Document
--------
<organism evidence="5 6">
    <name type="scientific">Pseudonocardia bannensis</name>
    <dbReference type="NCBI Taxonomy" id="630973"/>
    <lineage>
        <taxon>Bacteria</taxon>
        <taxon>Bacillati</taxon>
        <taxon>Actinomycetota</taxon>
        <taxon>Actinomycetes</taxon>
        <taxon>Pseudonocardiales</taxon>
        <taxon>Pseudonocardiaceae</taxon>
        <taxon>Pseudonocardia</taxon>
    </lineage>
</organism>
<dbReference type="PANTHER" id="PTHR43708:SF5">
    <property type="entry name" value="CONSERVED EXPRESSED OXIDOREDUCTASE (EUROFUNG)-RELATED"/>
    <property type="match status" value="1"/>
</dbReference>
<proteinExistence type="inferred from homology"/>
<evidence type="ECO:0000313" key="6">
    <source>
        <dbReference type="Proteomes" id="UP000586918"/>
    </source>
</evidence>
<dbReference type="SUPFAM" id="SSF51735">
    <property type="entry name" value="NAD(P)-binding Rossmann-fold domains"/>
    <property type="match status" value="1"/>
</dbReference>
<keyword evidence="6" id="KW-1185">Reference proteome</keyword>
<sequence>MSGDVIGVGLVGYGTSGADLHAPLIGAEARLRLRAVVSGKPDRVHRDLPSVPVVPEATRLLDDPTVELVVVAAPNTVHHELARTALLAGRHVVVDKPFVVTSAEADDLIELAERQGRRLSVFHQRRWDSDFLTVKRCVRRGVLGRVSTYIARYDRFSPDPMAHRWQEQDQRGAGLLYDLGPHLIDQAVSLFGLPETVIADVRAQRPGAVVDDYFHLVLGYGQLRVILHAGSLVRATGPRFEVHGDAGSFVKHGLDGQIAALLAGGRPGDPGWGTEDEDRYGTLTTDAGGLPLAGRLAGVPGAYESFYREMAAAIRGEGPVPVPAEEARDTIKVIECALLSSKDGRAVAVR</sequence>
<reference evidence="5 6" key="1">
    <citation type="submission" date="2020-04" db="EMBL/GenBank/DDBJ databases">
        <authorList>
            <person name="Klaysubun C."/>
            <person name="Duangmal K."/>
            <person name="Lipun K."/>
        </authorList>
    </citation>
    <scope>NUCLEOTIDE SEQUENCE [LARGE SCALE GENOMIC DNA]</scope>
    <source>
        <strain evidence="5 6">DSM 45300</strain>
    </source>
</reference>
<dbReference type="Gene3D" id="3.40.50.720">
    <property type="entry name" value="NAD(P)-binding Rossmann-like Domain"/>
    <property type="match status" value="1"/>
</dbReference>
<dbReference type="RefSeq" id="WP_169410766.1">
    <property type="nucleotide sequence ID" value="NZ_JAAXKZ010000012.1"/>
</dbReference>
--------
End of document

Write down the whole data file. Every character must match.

<organism evidence="5 6">
    <name type="scientific">Pseudonocardia bannensis</name>
    <dbReference type="NCBI Taxonomy" id="630973"/>
    <lineage>
        <taxon>Bacteria</taxon>
        <taxon>Bacillati</taxon>
        <taxon>Actinomycetota</taxon>
        <taxon>Actinomycetes</taxon>
        <taxon>Pseudonocardiales</taxon>
        <taxon>Pseudonocardiaceae</taxon>
        <taxon>Pseudonocardia</taxon>
    </lineage>
</organism>
<dbReference type="PANTHER" id="PTHR43708:SF5">
    <property type="entry name" value="CONSERVED EXPRESSED OXIDOREDUCTASE (EUROFUNG)-RELATED"/>
    <property type="match status" value="1"/>
</dbReference>
<proteinExistence type="inferred from homology"/>
<evidence type="ECO:0000313" key="6">
    <source>
        <dbReference type="Proteomes" id="UP000586918"/>
    </source>
</evidence>
<dbReference type="SUPFAM" id="SSF51735">
    <property type="entry name" value="NAD(P)-binding Rossmann-fold domains"/>
    <property type="match status" value="1"/>
</dbReference>
<keyword evidence="6" id="KW-1185">Reference proteome</keyword>
<sequence>MSGDVIGVGLVGYGTSGADLHAPLIGAEARLRLRAVVSGKPDRVHRDLPSVPVVPEATRLLDDPTVELVVVAAPNTVHHELARTALLAGRHVVVDKPFVVTSAEADDLIELAERQGRRLSVFHQRRWDSDFLTVKRCVRRGVLGRVSTYIARYDRFSPDPMAHRWQEQDQRGAGLLYDLGPHLIDQAVSLFGLPETVIADVRAQRPGAVVDDYFHLVLGYGQLRVILHAGSLVRATGPRFEVHGDAGSFVKHGLDGQIAALLAGGRPGDPGWGTEDEDRYGTLTTDAGGLPLAGRLAGVPGAYESFYREMAAAIRGEGPVPVPAEEARDTIKVIECALLSSKDGRAVAVR</sequence>
<reference evidence="5 6" key="1">
    <citation type="submission" date="2020-04" db="EMBL/GenBank/DDBJ databases">
        <authorList>
            <person name="Klaysubun C."/>
            <person name="Duangmal K."/>
            <person name="Lipun K."/>
        </authorList>
    </citation>
    <scope>NUCLEOTIDE SEQUENCE [LARGE SCALE GENOMIC DNA]</scope>
    <source>
        <strain evidence="5 6">DSM 45300</strain>
    </source>
</reference>
<dbReference type="Gene3D" id="3.40.50.720">
    <property type="entry name" value="NAD(P)-binding Rossmann-like Domain"/>
    <property type="match status" value="1"/>
</dbReference>
<dbReference type="RefSeq" id="WP_169410766.1">
    <property type="nucleotide sequence ID" value="NZ_JAAXKZ010000012.1"/>
</dbReference>